Debanuj DasGupta is a doctoral candidate in the Department of Women’s, Gender, and Sexuality Studies and the South Asia Studies Initiative at the Ohio State University. His research interests are broadly related to the intensification of neoliberalism and bio-politics in contemporary United States and India. Debanuj’s dissertation is titled “Racial Regulations and Queer Claims to Livable Lives.” His dissertation analyzes immigration regulation related to HIV/AIDS, transgender asylum, and the formation of racialized queer migrant subjectivity within the past two decades in the US. Debanuj maintains a strong secondary research interest in the relationships between Hindutva, neoliberalism, and sexuality politics in India. He currently holds a Graduate Administrative Associate position with the Morrill Scholars Program at the Office of Diversity Inclusion. In this capacity Debanuj is responsible for creating social-justice related academic enrichment programs for the largest diversity leadership program in the country. He is actively engaged in university governance and serves as the Chair of the Diversity & Inclusion Committee for the Council of Graduate Students. Debanuj is the graduate student representative on the University Senate Diversity Committee.

He has worked for over 16 years across two continents in the “civil society sector.” In 1994 Debanuj founded the first HIV prevention program for men-who-have-sex-with-men in Kolkata, India. His work in the US has largely been within the environmental rights, sexual rights and immigrant rights movements. Debanuj has received numerous grants, awards and fellowships notably the Association of American Geographers T.J.Reynolds Award for Disability Studies (2013 & 2012), The Space, Sexualities, and Queer Research Group of the Royal Geographic Society-Institute of British Geographers Scholarship towards attending RGS-IBG ( 2012), Arts & Humanities Graduate Research Small Grant from the Ohio State University (2011), Ford Foundation / Academy for Educational Development funded New Voices Fellowship (2006), The British Department for International Development-West Bengal Sexual Health Project Multi-Year Award (1995-1998), Graduate Research Fellowships from the University of Akron (1996-1998), and The International AIDS Society Fellowships for Emerging Activists (1996). Debanuj holds a B.A. in Sociology (HONS) from Presidency College, Kolkata (now the Presidency Autonomous University), and an MA in Geography & Urban Planning from the University of Akron, OH. Debanuj’s work has been published in the Disability Studies Quarterly, Contemporary South Asia, the Scholar & Feminist Online, South Asian Magazine for Action and Reflection (SAMAR), make/shift, and the WhiteCrane Journal.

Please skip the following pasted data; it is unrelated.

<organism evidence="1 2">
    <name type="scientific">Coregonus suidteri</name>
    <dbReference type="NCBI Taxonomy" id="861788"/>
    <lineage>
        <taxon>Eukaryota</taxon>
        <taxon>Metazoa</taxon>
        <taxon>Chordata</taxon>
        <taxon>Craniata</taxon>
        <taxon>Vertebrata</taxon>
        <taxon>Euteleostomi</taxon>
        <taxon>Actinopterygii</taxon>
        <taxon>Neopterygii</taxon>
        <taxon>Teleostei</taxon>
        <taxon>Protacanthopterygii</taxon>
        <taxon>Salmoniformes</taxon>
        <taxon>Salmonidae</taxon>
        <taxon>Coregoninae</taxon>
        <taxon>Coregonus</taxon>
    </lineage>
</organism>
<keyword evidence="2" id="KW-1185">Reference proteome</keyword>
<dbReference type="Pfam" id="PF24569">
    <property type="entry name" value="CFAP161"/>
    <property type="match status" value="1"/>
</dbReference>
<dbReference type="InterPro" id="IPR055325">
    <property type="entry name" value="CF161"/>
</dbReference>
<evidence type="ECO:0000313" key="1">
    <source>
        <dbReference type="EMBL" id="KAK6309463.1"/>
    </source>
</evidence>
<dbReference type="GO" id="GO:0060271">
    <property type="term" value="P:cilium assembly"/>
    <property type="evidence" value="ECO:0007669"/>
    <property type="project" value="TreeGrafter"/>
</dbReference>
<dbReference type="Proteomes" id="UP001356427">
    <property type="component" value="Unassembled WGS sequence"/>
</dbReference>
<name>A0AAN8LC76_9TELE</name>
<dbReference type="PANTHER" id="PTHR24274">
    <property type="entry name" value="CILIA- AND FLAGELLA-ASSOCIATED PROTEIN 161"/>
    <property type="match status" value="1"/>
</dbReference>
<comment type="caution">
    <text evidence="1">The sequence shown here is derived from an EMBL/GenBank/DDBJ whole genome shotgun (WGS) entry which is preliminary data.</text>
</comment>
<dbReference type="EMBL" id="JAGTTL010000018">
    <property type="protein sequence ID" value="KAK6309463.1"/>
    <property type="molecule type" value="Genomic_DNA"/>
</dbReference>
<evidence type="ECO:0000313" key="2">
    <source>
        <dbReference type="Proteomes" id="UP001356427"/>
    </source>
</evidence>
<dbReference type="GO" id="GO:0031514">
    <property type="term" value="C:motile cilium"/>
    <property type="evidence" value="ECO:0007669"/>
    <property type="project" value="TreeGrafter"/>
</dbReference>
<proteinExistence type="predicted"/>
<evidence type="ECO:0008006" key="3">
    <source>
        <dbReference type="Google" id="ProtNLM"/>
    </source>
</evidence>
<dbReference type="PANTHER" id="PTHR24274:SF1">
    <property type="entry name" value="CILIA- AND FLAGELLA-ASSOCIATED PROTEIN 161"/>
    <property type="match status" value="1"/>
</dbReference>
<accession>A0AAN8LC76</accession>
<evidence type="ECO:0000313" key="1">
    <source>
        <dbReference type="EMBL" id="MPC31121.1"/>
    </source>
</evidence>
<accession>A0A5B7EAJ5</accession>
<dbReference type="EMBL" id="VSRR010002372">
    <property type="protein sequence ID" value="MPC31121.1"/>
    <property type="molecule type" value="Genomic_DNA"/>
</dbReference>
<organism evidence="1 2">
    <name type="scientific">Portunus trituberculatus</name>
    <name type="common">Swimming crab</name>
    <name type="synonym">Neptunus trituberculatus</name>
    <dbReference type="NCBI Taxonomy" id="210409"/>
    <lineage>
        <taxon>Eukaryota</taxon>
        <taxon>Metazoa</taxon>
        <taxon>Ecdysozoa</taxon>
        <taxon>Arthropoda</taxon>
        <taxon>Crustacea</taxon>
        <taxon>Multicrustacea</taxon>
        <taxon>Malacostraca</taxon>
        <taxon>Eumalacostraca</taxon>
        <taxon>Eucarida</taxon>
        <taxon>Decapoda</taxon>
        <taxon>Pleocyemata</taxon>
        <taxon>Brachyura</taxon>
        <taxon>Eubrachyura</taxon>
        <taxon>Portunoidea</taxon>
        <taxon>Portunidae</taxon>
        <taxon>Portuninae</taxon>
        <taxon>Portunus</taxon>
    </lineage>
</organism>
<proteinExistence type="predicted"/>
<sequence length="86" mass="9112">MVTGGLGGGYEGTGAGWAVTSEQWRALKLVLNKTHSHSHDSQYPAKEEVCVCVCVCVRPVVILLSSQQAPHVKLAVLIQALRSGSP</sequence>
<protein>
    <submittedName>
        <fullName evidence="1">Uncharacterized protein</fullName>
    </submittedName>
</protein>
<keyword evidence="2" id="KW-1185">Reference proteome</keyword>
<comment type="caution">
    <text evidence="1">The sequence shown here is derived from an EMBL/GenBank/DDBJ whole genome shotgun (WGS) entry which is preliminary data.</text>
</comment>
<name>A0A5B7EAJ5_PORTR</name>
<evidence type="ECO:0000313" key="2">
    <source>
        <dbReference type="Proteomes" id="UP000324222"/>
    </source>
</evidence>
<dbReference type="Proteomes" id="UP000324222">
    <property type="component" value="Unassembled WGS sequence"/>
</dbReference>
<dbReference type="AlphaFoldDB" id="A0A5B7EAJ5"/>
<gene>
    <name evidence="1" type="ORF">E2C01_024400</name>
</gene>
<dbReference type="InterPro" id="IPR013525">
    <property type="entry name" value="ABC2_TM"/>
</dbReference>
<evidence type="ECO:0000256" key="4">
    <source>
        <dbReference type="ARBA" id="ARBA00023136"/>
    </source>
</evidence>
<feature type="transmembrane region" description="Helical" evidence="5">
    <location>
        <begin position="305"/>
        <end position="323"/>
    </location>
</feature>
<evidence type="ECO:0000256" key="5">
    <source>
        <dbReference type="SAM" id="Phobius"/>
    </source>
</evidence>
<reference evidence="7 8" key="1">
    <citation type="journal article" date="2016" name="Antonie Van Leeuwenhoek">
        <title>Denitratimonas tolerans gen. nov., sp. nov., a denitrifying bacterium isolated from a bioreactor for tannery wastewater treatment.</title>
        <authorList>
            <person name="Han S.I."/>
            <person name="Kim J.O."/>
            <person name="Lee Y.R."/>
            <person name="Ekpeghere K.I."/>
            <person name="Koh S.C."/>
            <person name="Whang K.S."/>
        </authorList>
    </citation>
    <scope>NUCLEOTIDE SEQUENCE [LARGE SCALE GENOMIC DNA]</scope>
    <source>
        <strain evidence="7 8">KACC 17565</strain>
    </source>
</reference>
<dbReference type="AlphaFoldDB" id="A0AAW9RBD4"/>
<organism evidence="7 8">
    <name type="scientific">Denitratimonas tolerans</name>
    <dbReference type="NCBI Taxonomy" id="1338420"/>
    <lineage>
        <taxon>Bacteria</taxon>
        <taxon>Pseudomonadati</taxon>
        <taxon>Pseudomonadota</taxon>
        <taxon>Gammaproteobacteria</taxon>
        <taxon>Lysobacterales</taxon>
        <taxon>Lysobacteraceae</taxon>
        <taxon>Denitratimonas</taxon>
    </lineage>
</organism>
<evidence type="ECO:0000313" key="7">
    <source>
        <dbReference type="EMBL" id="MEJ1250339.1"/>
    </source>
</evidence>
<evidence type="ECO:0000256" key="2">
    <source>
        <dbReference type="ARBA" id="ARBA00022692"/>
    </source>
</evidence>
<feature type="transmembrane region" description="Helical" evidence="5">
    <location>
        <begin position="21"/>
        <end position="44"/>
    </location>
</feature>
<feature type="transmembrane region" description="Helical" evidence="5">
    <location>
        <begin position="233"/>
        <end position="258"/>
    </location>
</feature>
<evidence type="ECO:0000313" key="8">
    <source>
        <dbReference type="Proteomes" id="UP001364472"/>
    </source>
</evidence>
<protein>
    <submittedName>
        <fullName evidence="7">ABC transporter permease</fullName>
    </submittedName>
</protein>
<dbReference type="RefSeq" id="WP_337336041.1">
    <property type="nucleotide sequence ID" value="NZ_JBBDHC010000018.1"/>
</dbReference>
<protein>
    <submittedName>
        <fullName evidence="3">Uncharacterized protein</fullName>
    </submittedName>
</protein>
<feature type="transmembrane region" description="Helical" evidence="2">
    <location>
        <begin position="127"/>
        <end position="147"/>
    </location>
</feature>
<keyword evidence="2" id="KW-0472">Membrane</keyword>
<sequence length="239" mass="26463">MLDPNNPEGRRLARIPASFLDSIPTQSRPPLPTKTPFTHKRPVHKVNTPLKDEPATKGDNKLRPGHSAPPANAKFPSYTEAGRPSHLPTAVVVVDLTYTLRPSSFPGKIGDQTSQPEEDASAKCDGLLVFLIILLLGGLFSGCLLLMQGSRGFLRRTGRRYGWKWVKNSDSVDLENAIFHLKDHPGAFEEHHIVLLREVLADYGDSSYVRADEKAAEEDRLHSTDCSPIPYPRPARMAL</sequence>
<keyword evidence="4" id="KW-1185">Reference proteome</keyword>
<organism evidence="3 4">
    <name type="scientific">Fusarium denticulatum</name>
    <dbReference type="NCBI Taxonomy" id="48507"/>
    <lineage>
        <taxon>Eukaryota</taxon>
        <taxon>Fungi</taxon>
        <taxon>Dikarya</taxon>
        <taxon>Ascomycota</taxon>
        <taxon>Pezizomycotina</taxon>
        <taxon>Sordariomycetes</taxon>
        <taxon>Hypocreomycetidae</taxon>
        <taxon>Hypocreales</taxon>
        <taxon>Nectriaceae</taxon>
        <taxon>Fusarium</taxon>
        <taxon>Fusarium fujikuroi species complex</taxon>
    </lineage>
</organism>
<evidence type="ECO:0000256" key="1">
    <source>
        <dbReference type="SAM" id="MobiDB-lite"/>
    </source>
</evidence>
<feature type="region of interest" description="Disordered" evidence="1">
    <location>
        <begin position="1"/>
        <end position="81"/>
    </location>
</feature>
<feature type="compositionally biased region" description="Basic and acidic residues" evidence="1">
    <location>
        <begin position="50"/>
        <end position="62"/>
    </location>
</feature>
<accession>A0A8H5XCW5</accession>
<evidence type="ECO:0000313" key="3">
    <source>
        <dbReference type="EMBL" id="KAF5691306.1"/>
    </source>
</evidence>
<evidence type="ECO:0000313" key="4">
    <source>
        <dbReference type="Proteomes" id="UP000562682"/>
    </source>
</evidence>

Areas of Expertise:
* Global Philanthropy
* Transnational Feminist & Sexuality Studies
* Race & Queer theory
* Space and Subjectivity
* Women of Color Philosophers
* South Asian Languages and Literature
* Activism and the Academy

 

Here’s his academia.edu profile. His shtick is something about “queering immigration”.

 

 

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6 responses to “The Ford Foundation New Voices Fellowship

  1. Pingback: The Ford Foundation New Voices Fellowship | Reaction Times

  2. vanderede June 28, 2016 at 7:37 am

    My god, they’re characters straight out of a Wolfe novel
    Mind you, half of me thinks that 2016 as a whole is just the rough draft of a Wolfe novel which he declined to publish because he thought it was too ridiculous

  3. ivvenalis June 28, 2016 at 11:22 am

    Ive been noticing a heavy Indian presence in the SJ and Open Borders movements over the past few years. Certainly more so than East Asians.

  4. Pingback: Picks of the Litter (6/30) – Wrong Side of History

  5. spottedtoad June 30, 2016 at 6:16 pm

    So…more commie, less commie, or equally commie to the Ford Foundation of the 50s and 60s?

  6. Pingback: This Week in Reaction (2016/07/03) - Social Matter